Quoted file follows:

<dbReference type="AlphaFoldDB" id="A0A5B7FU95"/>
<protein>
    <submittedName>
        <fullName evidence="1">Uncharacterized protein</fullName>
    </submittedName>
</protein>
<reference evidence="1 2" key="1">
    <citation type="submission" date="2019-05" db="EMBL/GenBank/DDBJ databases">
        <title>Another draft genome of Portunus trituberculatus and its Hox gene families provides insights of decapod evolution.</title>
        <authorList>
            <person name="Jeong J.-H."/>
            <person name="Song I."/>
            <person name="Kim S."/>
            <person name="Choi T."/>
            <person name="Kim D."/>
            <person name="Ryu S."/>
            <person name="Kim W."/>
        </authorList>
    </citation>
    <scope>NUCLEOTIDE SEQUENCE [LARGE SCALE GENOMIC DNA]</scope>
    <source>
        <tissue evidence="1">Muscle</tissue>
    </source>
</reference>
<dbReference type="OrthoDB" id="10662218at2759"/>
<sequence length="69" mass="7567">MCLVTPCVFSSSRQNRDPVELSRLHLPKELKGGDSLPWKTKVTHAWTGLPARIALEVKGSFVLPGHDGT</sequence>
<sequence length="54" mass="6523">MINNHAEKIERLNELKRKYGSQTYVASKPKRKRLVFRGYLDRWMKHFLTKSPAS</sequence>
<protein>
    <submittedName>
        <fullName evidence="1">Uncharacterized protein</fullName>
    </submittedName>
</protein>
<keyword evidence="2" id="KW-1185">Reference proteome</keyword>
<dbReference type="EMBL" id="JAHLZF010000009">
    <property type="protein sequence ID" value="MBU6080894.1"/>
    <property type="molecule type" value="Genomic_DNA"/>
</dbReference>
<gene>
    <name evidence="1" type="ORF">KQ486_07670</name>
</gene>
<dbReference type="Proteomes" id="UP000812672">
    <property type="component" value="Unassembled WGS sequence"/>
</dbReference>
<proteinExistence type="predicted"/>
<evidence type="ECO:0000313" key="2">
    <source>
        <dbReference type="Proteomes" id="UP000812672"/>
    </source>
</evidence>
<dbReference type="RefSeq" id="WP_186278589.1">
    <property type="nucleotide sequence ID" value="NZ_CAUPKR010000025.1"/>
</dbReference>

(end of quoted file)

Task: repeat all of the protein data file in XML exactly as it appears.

<dbReference type="AlphaFoldDB" id="A0A5B7FU95"/>
<protein>
    <submittedName>
        <fullName evidence="1">Uncharacterized protein</fullName>
    </submittedName>
</protein>
<reference evidence="1 2" key="1">
    <citation type="submission" date="2019-05" db="EMBL/GenBank/DDBJ databases">
        <title>Another draft genome of Portunus trituberculatus and its Hox gene families provides insights of decapod evolution.</title>
        <authorList>
            <person name="Jeong J.-H."/>
            <person name="Song I."/>
            <person name="Kim S."/>
            <person name="Choi T."/>
            <person name="Kim D."/>
            <person name="Ryu S."/>
            <person name="Kim W."/>
        </authorList>
    </citation>
    <scope>NUCLEOTIDE SEQUENCE [LARGE SCALE GENOMIC DNA]</scope>
    <source>
        <tissue evidence="1">Muscle</tissue>
    </source>
</reference>
<dbReference type="OrthoDB" id="10662218at2759"/>
<sequence length="69" mass="7567">MCLVTPCVFSSSRQNRDPVELSRLHLPKELKGGDSLPWKTKVTHAWTGLPARIALEVKGSFVLPGHDGT</sequence>
<sequence length="54" mass="6523">MINNHAEKIERLNELKRKYGSQTYVASKPKRKRLVFRGYLDRWMKHFLTKSPAS</sequence>
<protein>
    <submittedName>
        <fullName evidence="1">Uncharacterized protein</fullName>
    </submittedName>
</protein>
<keyword evidence="2" id="KW-1185">Reference proteome</keyword>
<dbReference type="EMBL" id="JAHLZF010000009">
    <property type="protein sequence ID" value="MBU6080894.1"/>
    <property type="molecule type" value="Genomic_DNA"/>
</dbReference>
<gene>
    <name evidence="1" type="ORF">KQ486_07670</name>
</gene>
<dbReference type="Proteomes" id="UP000812672">
    <property type="component" value="Unassembled WGS sequence"/>
</dbReference>
<proteinExistence type="predicted"/>
<evidence type="ECO:0000313" key="2">
    <source>
        <dbReference type="Proteomes" id="UP000812672"/>
    </source>
</evidence>
<dbReference type="RefSeq" id="WP_186278589.1">
    <property type="nucleotide sequence ID" value="NZ_CAUPKR010000025.1"/>
</dbReference>